HLTB03 CHP.docx

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Department
Health Studies
Course
HLTA02H3
Professor
Michelle Silver
Semester
Winter

Description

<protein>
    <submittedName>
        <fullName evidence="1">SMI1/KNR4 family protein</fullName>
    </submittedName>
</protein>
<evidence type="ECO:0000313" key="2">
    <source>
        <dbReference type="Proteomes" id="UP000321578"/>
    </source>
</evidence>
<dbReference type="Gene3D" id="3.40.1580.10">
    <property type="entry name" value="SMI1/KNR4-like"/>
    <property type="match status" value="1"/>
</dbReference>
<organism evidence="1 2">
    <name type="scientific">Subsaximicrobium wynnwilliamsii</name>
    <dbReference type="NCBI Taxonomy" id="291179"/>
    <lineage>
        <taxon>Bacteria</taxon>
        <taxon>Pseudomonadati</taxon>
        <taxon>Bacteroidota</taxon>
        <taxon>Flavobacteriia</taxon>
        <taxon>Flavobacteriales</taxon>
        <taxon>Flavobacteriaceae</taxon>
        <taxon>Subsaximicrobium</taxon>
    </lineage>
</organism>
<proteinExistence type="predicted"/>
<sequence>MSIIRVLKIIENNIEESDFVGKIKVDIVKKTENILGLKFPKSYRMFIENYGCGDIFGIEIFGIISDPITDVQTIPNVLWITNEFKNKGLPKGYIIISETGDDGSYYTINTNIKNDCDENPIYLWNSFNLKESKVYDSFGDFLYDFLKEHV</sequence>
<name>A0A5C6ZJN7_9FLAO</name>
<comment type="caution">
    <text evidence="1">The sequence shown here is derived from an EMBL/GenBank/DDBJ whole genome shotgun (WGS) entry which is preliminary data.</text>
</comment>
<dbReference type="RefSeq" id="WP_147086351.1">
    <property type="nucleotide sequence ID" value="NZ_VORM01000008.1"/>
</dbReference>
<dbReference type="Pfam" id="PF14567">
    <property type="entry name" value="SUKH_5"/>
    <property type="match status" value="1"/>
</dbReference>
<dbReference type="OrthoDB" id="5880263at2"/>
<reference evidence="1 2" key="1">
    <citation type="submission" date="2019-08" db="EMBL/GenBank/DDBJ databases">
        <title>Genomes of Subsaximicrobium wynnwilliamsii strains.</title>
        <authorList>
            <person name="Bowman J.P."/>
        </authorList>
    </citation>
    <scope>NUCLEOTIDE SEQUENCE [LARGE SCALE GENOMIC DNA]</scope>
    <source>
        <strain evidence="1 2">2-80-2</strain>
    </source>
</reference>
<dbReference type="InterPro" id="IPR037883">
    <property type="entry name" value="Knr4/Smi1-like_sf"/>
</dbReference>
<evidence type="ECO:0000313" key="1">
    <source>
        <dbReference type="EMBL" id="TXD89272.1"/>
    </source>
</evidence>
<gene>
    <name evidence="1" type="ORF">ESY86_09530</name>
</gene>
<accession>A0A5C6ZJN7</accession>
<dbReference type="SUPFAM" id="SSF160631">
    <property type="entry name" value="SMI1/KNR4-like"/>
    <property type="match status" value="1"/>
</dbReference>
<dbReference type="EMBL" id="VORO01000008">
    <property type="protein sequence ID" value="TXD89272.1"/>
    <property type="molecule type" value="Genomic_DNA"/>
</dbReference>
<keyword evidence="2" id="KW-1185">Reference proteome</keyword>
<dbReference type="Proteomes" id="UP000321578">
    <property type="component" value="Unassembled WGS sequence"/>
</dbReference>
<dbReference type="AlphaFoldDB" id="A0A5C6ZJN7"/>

HLTB03 CHP . Notes Lecture 1 – Chapter 1: Ways of thinking Sociologically about Health, Illness and Medicine The Sociology of Health and Disease:  Seeks to describe and explain the social causes of illness, disease, disability and death  All of us experience illness in a social context  Uses four central perspectives to analyze different aspects of illness 1. Structural Functionalism:  Emile Durkheim provided both the theoretical and methodological models of structural functionalism  Social facts are to be treated as real, external to individuals, and yet capable of constraining and directing human behaviour and thought  Human beings are predictable, and controllable through the power of norms that exist in their own right  Structural functionalism: assumes that the proper level of study for the sociologist is the society of the system. The social system is said to be composed of parts, institutions that function to maintain order in the social system  Associated with the positivist methodology  Positivists assume that social scientists should and can remain objective and value-free while observing, recording, and measuring external social facts.  Five principles distinguish Structural Functionalism from other perspective: o Sociology aims to discover and to explain the impact of social facts on human behaviour, attitudes, and feelings o Social facts are to be treated as things that are real and external to human actions, and that determine human behaviour o Social facts can be seen in aspects of the social structure such as the norms that guide behaviour, in social institutions such as the family or the economy, and in social behaviours such as those in relationships in marriage or at work o The science considers that human behaviour is objectively and quantitatively measurable through methods such as experiments and survey research  The sick role: sickness could lead to societal breakdown resulting from the inability of the sick to fulfill their necessary social roles (parenting etc.). Therefore sickness must be managed. Someone being considered sick is only temporary and is contingent on the individual on the fulfillment of certain obligations by the person who claims the sick role. There are 4 components to the sick role: a. The sick person is exempt from ‘normal’ social roles:  The sick individual receives a legitimate excuse (eg. Doctor’s note)  The extent of their exemption depends on the severity of their sickness b. The sick person is not responsible for his or her condition:  The sickness must be the result of an accident or other circumstances  Diseases that are considered to be preventable or have stigmas such as mental illness are not given the social legitimacy of the sick role c. The sick person should try to get well:  He or she must do whatever it takes (following the doctor’s orders) to get well because the sick role is temporary  People who are diagnosed as having terminal illnesses must stop wanting to get better and should adjust to their new condition d. The sick person should seek technically competent help and co-operate with the physician  All positivists are not structural functionalists, todays positivists will look at independent and dependent variables of health topics, such as taking into consideration social behaviours when looking at illness 2. Conflict Theory:  All social arrangements, all sociological theories, and all sociological methods have political and economic bases and consequences.  Conflict theory tends to focus on class – or economic-based power relations and dynamics.  Developed by Karl Marx, he asserted that human thought and behaviour were the result of socio-economic relations  Class struggle = conflict. He believed that the only way to end the conflict was through a communist state in which all citizens owned the means of production  Conflict theory can be distinguished in the following ways:
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